2018 GMC Terrain first drive: New diesel and gas engines, fresh interior make a compelling case

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With its new Terrain compact SUV, GMC is trying to punch deeper into the premium side of the compact crossover world — that means nicer materials, more features and more options, but the two most interesting things to grace the new Terrain have nothing to do with upscale aspirations: A 1.6-liter turbocharged I4 diesel and a new pushbutton shifter. Terrain models with gas engines also come with GM’s new nine-speed transmission, though all get new styling and a redesigned media system. A push-button-style gear selector is how you go in and out of reverse, drive and neutral. Cool your jets Edsel fans — this isn’t on the steering wheel, but is instead nestled in the center stack.

For years the GMC Terrain was built on the same Theta platform that supported the Chevy Equinox, which meant the Terrain shared a lot with its Bowtie-badged cousin. While both the new Equinox and Terrain kept the tradition of sharing a common platform, Delta II, this new platform was actually produced with the Terrain in mind. Trying to sate outdoorsy type’s desires of hauling a shed’s worth of equipment, everything besides the driver’s seat can fold flat. Combine that with more upscale interior pieces like real aluminum trim and it’s a clear play to the outdoor enthusiast that also wants to drive something with some style


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The Execution

Aside from the diesel mill, the 2018 GMC Terrain has two different gasoline engine options: a 1.5-liter turbo four and a 2.0-liter turbo four, both driving through the new nine-speed automatic (the torquey diesel gets by with just six speeds). Shifts are smooth enough to ignore, and while there are nine gears, there isn’t a way for the driver to manually shift any of them. Behind the steering wheel, you’ll find some paddles, but those control the media system, not the cogs in the gearbox.

The engines attached to that nine speed, the 1.5-liter and 2.0-liter turbo mills, couldn’t be more different. The 1.5-liter feels almost underpowered down in the rev range but rolls on well when you hit boost and wring out all 170 hp. The 2.0-liter turbo I4 is peppy from the start, with great throttle response and enough oomph to get out of its own way without hesitation. Unlike its smaller sibling, the 2.0-liter pulls strongly across the rev range. The 2.0-liter also is the only way to haul much of anything — if you opt for diesel power, you’ll be stuck with the same 1,500 lb tow rating as the 1.5-liter turbocharged gas engine. The 2.0-liter can raise that rating a ton, making it a useable 3,500 lbs.

It might seem strange to have a diesel option that’s not the ultimate stump-puller for the new Terrain, but the folks at GMC made clear that wasn’t ever the plan: The aim for the 1.6-liter turbodiesel is fuel economy, and it nets 28 mpg in the city and a remarkable 39 mpg highway on front-drive models. 



The GMC Terrain is more than just its new engines and transmissions. Separated into four trims, SE, SL, SLT, and the top-dog Denali, the various packages do different things well. The Denali feels notably more stable than its less-luxe counterparts, which is because of a retuned suspension. Despite the firmer characteristics, the Denali moves over dips in the road without telling your back, your passengers or the groceries you have jammed behind the seats. The SLT exhibits more roll and sway than the Denali but is just as good at managing the rough stuff.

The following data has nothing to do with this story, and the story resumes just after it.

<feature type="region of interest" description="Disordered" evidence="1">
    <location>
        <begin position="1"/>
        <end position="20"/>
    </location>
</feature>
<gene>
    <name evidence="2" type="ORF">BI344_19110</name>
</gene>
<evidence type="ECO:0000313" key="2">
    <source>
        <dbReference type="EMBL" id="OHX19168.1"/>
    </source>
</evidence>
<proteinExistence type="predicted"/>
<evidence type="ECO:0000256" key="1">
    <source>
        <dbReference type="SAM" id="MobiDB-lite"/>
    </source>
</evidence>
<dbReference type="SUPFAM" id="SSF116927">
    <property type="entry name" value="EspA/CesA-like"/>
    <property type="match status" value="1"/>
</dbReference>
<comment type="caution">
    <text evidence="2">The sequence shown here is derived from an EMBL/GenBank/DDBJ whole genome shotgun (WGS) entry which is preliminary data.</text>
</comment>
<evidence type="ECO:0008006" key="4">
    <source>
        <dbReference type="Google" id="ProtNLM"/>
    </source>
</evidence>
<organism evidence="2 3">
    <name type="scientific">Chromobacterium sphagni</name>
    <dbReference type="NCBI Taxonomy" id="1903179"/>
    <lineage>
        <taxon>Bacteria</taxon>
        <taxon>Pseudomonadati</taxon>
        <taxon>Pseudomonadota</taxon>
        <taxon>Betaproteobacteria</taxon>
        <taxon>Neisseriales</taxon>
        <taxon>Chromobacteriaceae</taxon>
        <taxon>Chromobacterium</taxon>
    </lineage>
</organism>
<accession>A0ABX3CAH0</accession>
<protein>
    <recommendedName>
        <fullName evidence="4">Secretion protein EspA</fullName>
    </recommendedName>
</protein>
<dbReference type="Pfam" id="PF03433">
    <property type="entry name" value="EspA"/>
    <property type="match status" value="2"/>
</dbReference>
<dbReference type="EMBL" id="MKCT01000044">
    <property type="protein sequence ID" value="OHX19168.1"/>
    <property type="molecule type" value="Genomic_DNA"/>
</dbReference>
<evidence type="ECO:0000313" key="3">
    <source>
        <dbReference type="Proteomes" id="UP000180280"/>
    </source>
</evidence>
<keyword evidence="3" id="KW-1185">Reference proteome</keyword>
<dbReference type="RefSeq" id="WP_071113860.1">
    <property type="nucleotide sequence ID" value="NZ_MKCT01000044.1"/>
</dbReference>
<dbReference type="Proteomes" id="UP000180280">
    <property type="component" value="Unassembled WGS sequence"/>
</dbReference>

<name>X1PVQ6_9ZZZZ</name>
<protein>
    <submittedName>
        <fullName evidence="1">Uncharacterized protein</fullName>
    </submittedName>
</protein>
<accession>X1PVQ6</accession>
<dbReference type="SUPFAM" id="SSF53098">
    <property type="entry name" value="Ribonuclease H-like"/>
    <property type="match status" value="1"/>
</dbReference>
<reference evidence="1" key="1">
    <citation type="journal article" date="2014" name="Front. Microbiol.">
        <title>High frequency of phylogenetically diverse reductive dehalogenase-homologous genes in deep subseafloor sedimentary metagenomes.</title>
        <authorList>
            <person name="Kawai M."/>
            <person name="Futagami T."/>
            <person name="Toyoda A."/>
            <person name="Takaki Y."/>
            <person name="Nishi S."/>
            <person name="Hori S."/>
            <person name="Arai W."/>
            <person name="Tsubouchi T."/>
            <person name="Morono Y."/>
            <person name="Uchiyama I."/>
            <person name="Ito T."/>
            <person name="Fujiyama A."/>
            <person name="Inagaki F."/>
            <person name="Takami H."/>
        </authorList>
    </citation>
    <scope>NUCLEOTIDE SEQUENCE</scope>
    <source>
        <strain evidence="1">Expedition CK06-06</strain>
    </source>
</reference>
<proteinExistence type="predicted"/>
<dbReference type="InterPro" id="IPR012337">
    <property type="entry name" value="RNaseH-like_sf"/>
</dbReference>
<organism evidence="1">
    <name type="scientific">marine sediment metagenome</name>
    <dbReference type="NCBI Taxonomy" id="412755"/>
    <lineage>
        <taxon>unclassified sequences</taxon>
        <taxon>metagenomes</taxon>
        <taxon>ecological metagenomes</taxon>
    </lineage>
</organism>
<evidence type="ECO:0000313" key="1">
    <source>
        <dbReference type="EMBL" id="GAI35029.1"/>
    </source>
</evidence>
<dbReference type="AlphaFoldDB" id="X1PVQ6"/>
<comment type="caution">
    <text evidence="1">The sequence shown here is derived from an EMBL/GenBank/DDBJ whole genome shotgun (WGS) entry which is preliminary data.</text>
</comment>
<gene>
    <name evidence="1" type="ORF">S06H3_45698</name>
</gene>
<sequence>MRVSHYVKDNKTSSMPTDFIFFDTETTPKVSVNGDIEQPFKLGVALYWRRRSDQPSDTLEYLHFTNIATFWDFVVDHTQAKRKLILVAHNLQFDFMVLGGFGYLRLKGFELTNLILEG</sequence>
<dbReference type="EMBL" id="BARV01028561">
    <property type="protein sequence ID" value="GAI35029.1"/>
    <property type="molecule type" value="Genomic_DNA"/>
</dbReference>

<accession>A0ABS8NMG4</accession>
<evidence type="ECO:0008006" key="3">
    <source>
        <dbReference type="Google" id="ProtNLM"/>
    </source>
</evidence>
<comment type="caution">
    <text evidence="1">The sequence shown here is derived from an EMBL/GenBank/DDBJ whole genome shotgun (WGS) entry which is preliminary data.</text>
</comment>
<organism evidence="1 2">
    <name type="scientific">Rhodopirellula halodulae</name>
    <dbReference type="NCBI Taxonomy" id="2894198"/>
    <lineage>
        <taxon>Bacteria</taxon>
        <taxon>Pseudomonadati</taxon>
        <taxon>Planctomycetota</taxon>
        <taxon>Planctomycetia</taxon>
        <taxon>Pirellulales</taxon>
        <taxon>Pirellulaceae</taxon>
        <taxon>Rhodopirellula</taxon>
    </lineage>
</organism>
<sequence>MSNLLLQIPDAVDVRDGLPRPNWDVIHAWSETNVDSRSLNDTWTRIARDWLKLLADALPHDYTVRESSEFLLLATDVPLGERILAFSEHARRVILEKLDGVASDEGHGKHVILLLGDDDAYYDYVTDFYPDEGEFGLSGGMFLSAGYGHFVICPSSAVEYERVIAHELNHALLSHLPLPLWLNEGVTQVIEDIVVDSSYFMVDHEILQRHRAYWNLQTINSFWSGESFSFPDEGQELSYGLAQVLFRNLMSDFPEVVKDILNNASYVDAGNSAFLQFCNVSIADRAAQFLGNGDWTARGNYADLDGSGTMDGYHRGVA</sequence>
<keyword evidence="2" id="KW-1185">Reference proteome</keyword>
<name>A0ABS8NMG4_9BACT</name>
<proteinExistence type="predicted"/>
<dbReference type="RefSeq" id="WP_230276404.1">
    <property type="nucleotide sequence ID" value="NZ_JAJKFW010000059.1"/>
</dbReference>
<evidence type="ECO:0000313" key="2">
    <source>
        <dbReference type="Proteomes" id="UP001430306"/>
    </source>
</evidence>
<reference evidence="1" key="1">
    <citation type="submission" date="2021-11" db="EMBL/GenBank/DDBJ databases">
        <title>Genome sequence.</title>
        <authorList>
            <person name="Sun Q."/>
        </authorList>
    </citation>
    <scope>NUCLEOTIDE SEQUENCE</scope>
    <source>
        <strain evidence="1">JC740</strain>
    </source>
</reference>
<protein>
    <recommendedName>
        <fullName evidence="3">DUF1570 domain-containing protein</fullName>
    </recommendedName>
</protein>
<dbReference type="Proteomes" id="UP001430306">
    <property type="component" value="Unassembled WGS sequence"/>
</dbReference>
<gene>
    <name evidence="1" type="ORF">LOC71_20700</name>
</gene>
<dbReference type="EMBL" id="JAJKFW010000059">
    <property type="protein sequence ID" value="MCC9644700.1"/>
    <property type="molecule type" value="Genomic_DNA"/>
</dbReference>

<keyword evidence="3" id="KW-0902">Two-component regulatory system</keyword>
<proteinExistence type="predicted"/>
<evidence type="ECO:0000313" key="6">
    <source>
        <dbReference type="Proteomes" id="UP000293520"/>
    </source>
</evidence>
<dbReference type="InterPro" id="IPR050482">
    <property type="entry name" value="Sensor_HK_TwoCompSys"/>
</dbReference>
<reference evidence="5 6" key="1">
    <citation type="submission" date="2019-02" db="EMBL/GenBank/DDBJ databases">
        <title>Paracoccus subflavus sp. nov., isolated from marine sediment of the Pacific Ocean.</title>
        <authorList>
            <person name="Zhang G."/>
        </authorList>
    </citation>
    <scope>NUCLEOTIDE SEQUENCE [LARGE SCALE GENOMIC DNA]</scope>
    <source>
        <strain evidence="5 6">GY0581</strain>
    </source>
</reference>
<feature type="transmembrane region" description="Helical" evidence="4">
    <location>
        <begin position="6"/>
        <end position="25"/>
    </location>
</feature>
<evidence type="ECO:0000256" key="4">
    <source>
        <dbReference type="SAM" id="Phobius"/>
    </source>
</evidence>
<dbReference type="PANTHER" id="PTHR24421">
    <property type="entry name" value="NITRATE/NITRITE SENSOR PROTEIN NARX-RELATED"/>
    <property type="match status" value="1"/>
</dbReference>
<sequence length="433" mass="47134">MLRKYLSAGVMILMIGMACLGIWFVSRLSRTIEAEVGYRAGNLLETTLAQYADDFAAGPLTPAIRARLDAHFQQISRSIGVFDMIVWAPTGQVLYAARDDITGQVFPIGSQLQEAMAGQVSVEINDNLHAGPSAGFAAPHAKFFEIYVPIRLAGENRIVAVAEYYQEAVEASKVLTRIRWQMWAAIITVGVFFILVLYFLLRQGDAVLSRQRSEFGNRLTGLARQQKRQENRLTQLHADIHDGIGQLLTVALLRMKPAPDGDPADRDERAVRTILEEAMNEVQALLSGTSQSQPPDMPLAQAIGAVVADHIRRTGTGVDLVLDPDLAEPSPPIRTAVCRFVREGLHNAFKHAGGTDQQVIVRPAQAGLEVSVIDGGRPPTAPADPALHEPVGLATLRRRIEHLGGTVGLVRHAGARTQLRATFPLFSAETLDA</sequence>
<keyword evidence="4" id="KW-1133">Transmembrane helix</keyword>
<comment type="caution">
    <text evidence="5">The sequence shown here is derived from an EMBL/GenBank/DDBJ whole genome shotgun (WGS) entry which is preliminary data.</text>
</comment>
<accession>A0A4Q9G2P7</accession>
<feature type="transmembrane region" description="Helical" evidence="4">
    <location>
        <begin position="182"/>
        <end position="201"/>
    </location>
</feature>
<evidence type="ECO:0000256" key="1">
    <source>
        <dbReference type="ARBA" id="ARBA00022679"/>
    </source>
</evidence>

The Denali’s nose dips under heavy braking, which is expected when trying to bring almost 4,000 pounds to a halt. With disc brakes all around — 11.8-inch front rotors on the diesel and small gas and 12.3-inch fronts for the 2.0-liter (all get 11.3-inch rotors in the rear) — the Terrain stops like a hippo in a tar pit. Changing direction is like most crossovers hitting the market today — not a lot of feedback gets through to the driver, but the steering weight is hefty enough to remind you that you’re driving an SUV.

The revised Intellilink media system is as user-friendly and functional as previous versions, but faster and with more features. The navigation offers real-time traffic updates as well as information about available amenities on exits along your route — useful for unplanned food or bathroom breaks during long road trips. The traffic updates aren’t as useful as the Google Maps and Waze maps you might be familiar with, but they’re not that far off.


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The Takeaway

The Terrain plays the role of an upscale utility well enough to forget it shares the same bones as the Chevy Equinox, but there is still lots of plastic and simulated wood. The excellent fuel economy of the diesel-powered Terrain almost makes up for its lack of towing grunt, but if you want to live up to the weekend-nature-warrior camp trail conqueror, you sort of need to have enough power to haul a camper or a small boat, and that means the 2-liter gas engine. Either way, it’s more attractive than the ubiquitous Jeep Cherokees at the campground.






On Sale: Now

Base Price: $25,970

Drivetrain: 1.5-liter turbocharged I4, 9-speed automatic

Output: 170 hp at 5600 rpm and 203 lb-ft of torque from 2000-4000 rpm

Curb Weight: 3449 pounds

Fuel Economy: 26/30/28 mpg(EPA City/Hwy/Combined)

Pros: Lots of room for hauling camping or work gear; diesel gets great mileage

Cons: Still some chintzy interior materials; modest towing on diesel models


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